Date published: 
13 April 2021
Media type: 
Transcript
Audience: 
General public

NIC HEALEY:

Over the weekend, we heard from Prime Minister Scott Morrison, and he said that the Government would no longer be setting targets for the vaccination delivery, COVID-19 vaccinations. Now the original long-term target was to have fully vaccinated all 20 million adults by the end of October. That was adjusted to a goal of trying to give all adults their first dose by that date but now we know that's impossible given the AstraZeneca was the backbone of our strategy across Australia. Just over 1.16 million doses have been administered. It is far short of where we initially hoped to be. Mark Coulton is the Minister for Regional Health. Minister, good morning.

MARK COULTON:

Morning Nic.

NIC HEALEY:

Would you describe this as a botched rollout?

MARK COULTON:

No, I think that's not correct.

I think obviously there's been some issues that have come up that weren't foreseen and you know, we are being very cautious.

We are taking the advice of the medical professionals, despite the fact that the AstraZeneca risk is extremely low and right from the start, Australia has managed the COVID pandemic very well because we followed the advice of the medical experts and that's what we're doing now.

And if it means that it's going to take a bit longer to do the rollout, so be it.

But I think, Nic, we need to be very careful that we don't try and make this more than it is, and have people lose confidence in the fact that they will get a vaccine.

It might be on the day that they were or the time they were originally hoping. But they will get their vaccine and Australia will be covered.

NIC HEALEY:

But even before the AstraZeneca issue, there was some confusion especially with the groups 1A and 1B.

We were hearing reports of people in the 1A group not getting their vaccine; people in the 1B group getting it before 1A.

You've got to admit, there does seem, for people who are just wondering when their jab is coming, there does seem to be a lot of confusion.

MARK COULTON:

Well, I think, Nic, there's a lot of people making assumptions too, and the idea that 1A and 1B were actually run at the same time.

1A was run by the Commonwealth for aged care residents; 1B largely has been run in conjunction with the states, but by the Commonwealth as well for frontline health workers and some of the more vulnerable people.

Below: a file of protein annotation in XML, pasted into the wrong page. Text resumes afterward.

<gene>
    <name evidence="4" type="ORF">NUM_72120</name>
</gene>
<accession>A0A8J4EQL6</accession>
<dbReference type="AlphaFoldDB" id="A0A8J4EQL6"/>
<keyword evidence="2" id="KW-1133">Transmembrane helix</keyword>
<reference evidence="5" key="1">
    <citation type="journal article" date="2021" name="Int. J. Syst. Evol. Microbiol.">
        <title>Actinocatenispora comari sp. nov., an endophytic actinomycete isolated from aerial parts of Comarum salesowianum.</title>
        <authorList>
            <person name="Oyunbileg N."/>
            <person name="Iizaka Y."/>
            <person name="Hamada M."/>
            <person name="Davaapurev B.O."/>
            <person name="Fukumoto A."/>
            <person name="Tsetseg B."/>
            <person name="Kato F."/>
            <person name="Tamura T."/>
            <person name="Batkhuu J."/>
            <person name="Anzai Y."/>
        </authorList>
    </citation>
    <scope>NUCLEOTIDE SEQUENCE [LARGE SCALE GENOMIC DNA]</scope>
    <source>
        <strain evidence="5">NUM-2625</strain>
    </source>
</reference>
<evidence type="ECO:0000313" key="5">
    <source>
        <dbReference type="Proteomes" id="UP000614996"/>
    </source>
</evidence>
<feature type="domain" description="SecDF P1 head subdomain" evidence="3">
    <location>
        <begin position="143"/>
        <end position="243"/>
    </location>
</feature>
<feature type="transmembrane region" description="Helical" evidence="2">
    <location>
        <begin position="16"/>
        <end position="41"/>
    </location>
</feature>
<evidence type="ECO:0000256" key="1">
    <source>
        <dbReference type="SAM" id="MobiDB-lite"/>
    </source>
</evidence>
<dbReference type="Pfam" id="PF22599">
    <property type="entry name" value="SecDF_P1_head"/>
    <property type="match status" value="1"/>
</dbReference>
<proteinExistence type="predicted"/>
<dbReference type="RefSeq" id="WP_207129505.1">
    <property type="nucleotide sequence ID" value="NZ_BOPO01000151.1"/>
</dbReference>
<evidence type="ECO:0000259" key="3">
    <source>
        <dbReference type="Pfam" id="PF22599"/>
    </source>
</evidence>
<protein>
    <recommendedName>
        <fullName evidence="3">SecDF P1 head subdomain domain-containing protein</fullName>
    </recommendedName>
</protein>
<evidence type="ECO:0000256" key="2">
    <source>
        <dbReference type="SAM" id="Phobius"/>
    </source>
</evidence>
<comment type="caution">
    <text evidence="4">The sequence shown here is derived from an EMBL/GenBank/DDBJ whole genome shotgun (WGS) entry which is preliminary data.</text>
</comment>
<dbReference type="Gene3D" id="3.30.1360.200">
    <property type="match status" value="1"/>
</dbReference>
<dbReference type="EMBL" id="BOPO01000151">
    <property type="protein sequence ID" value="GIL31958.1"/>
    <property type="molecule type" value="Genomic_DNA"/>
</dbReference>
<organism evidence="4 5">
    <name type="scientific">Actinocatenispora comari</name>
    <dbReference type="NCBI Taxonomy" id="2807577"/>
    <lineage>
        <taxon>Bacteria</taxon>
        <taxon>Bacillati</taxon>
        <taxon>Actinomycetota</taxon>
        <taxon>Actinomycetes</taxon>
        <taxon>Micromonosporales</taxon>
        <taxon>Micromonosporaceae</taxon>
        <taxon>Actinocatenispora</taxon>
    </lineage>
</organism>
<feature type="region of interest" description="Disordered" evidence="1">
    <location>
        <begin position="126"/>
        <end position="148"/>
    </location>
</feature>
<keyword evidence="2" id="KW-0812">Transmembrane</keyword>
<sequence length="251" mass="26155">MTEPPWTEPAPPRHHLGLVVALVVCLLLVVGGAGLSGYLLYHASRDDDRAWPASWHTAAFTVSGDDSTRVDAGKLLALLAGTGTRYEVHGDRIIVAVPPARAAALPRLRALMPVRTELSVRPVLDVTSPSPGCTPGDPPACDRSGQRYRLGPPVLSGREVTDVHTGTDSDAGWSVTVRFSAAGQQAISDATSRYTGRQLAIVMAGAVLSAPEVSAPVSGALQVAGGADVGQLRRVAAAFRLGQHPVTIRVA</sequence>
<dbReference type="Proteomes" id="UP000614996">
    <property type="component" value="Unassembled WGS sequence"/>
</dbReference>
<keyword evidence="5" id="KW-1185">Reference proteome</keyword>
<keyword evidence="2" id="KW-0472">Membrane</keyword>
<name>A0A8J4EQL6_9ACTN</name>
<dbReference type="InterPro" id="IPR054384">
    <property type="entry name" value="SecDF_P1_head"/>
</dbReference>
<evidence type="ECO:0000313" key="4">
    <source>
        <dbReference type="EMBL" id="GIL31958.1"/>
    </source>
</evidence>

I think the thing to remember is that people will get their chance.

Everyone was up in arms two weeks ago because there was nowhere where you could go to get your vaccine.

I’ve visited a couple of sites now where people in an orderly fashion in that 1B group over 70 or with chronic health conditions or frontline health workers are getting their vaccine and that will continue on.

Because there’s still about 8 million Australians, Nic, that are eligible to have the AstraZeneca dose.

And anyone that's under 50 that may have had one dose and they haven't had ill effects, it's quite safe for them to have their second dose as well.

NIC HEALEY:

Can people under 50 volunteer to have the AstraZeneca.

MARK COULTON:

Yes, I believe so, and I think that some will do that.

But the advice was, because of the blood clotting, low percentages, but I gather quite severe consequences. But there are other medications that people take that have side effects in a similar vein.

Having a national rollout, it was felt that the risk was probably just a little great.

Having said that, 20 million people across the globe have had the AstraZeneca vaccine up until now and, the results are far better than where we've had COVID.

We do have a bit of an advantage in Australia, the fact that we aren't battling illness and death like they are in other parts of the world, that we can take our time on this.